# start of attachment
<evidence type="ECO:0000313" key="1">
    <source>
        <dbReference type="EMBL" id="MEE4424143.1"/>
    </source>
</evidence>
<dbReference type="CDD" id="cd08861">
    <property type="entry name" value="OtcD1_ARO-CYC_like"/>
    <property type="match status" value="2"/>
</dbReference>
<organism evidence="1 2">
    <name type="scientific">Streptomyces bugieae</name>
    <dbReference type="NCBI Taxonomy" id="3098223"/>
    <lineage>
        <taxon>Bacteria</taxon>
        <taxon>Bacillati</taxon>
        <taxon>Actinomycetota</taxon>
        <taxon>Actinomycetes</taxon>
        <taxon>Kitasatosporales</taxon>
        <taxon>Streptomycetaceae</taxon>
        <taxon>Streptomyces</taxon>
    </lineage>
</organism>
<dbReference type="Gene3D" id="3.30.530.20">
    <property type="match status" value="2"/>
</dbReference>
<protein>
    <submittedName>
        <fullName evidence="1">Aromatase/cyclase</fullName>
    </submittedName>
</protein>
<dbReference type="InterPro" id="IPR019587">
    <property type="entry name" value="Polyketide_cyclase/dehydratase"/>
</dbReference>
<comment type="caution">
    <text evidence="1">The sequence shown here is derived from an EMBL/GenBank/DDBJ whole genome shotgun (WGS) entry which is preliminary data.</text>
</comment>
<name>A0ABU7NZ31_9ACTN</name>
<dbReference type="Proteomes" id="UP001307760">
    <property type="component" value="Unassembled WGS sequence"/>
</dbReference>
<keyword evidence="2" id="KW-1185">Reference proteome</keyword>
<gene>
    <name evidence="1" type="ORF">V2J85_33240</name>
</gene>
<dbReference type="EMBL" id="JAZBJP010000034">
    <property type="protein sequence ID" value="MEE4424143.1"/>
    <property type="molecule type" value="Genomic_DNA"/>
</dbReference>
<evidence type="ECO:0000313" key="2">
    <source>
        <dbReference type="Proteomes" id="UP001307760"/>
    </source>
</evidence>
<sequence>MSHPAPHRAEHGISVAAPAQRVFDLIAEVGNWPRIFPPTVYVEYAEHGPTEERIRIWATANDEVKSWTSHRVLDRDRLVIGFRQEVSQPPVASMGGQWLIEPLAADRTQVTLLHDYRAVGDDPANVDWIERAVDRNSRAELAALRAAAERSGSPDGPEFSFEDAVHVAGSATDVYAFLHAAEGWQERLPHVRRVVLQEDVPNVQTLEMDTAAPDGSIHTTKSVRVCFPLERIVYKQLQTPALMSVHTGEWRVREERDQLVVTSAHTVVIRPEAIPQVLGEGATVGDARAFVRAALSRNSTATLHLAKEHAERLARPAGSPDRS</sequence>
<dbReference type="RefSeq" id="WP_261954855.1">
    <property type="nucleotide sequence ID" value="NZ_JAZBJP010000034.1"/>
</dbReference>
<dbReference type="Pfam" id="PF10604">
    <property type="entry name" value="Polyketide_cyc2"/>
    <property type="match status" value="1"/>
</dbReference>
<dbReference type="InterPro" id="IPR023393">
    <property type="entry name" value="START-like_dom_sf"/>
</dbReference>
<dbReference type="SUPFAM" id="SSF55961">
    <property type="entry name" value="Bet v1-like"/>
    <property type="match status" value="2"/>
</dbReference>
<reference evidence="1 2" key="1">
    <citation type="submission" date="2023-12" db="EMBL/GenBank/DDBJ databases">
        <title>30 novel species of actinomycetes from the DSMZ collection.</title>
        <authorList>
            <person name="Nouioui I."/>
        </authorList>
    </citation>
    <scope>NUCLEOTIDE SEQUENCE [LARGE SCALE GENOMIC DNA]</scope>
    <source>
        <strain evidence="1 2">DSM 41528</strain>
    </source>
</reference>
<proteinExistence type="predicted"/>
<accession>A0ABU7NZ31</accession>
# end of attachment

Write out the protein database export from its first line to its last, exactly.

<evidence type="ECO:0000313" key="1">
    <source>
        <dbReference type="EMBL" id="MEE4424143.1"/>
    </source>
</evidence>
<dbReference type="CDD" id="cd08861">
    <property type="entry name" value="OtcD1_ARO-CYC_like"/>
    <property type="match status" value="2"/>
</dbReference>
<organism evidence="1 2">
    <name type="scientific">Streptomyces bugieae</name>
    <dbReference type="NCBI Taxonomy" id="3098223"/>
    <lineage>
        <taxon>Bacteria</taxon>
        <taxon>Bacillati</taxon>
        <taxon>Actinomycetota</taxon>
        <taxon>Actinomycetes</taxon>
        <taxon>Kitasatosporales</taxon>
        <taxon>Streptomycetaceae</taxon>
        <taxon>Streptomyces</taxon>
    </lineage>
</organism>
<dbReference type="Gene3D" id="3.30.530.20">
    <property type="match status" value="2"/>
</dbReference>
<protein>
    <submittedName>
        <fullName evidence="1">Aromatase/cyclase</fullName>
    </submittedName>
</protein>
<dbReference type="InterPro" id="IPR019587">
    <property type="entry name" value="Polyketide_cyclase/dehydratase"/>
</dbReference>
<comment type="caution">
    <text evidence="1">The sequence shown here is derived from an EMBL/GenBank/DDBJ whole genome shotgun (WGS) entry which is preliminary data.</text>
</comment>
<name>A0ABU7NZ31_9ACTN</name>
<dbReference type="Proteomes" id="UP001307760">
    <property type="component" value="Unassembled WGS sequence"/>
</dbReference>
<keyword evidence="2" id="KW-1185">Reference proteome</keyword>
<gene>
    <name evidence="1" type="ORF">V2J85_33240</name>
</gene>
<dbReference type="EMBL" id="JAZBJP010000034">
    <property type="protein sequence ID" value="MEE4424143.1"/>
    <property type="molecule type" value="Genomic_DNA"/>
</dbReference>
<evidence type="ECO:0000313" key="2">
    <source>
        <dbReference type="Proteomes" id="UP001307760"/>
    </source>
</evidence>
<sequence>MSHPAPHRAEHGISVAAPAQRVFDLIAEVGNWPRIFPPTVYVEYAEHGPTEERIRIWATANDEVKSWTSHRVLDRDRLVIGFRQEVSQPPVASMGGQWLIEPLAADRTQVTLLHDYRAVGDDPANVDWIERAVDRNSRAELAALRAAAERSGSPDGPEFSFEDAVHVAGSATDVYAFLHAAEGWQERLPHVRRVVLQEDVPNVQTLEMDTAAPDGSIHTTKSVRVCFPLERIVYKQLQTPALMSVHTGEWRVREERDQLVVTSAHTVVIRPEAIPQVLGEGATVGDARAFVRAALSRNSTATLHLAKEHAERLARPAGSPDRS</sequence>
<dbReference type="RefSeq" id="WP_261954855.1">
    <property type="nucleotide sequence ID" value="NZ_JAZBJP010000034.1"/>
</dbReference>
<dbReference type="Pfam" id="PF10604">
    <property type="entry name" value="Polyketide_cyc2"/>
    <property type="match status" value="1"/>
</dbReference>
<dbReference type="InterPro" id="IPR023393">
    <property type="entry name" value="START-like_dom_sf"/>
</dbReference>
<dbReference type="SUPFAM" id="SSF55961">
    <property type="entry name" value="Bet v1-like"/>
    <property type="match status" value="2"/>
</dbReference>
<reference evidence="1 2" key="1">
    <citation type="submission" date="2023-12" db="EMBL/GenBank/DDBJ databases">
        <title>30 novel species of actinomycetes from the DSMZ collection.</title>
        <authorList>
            <person name="Nouioui I."/>
        </authorList>
    </citation>
    <scope>NUCLEOTIDE SEQUENCE [LARGE SCALE GENOMIC DNA]</scope>
    <source>
        <strain evidence="1 2">DSM 41528</strain>
    </source>
</reference>
<proteinExistence type="predicted"/>
<accession>A0ABU7NZ31</accession>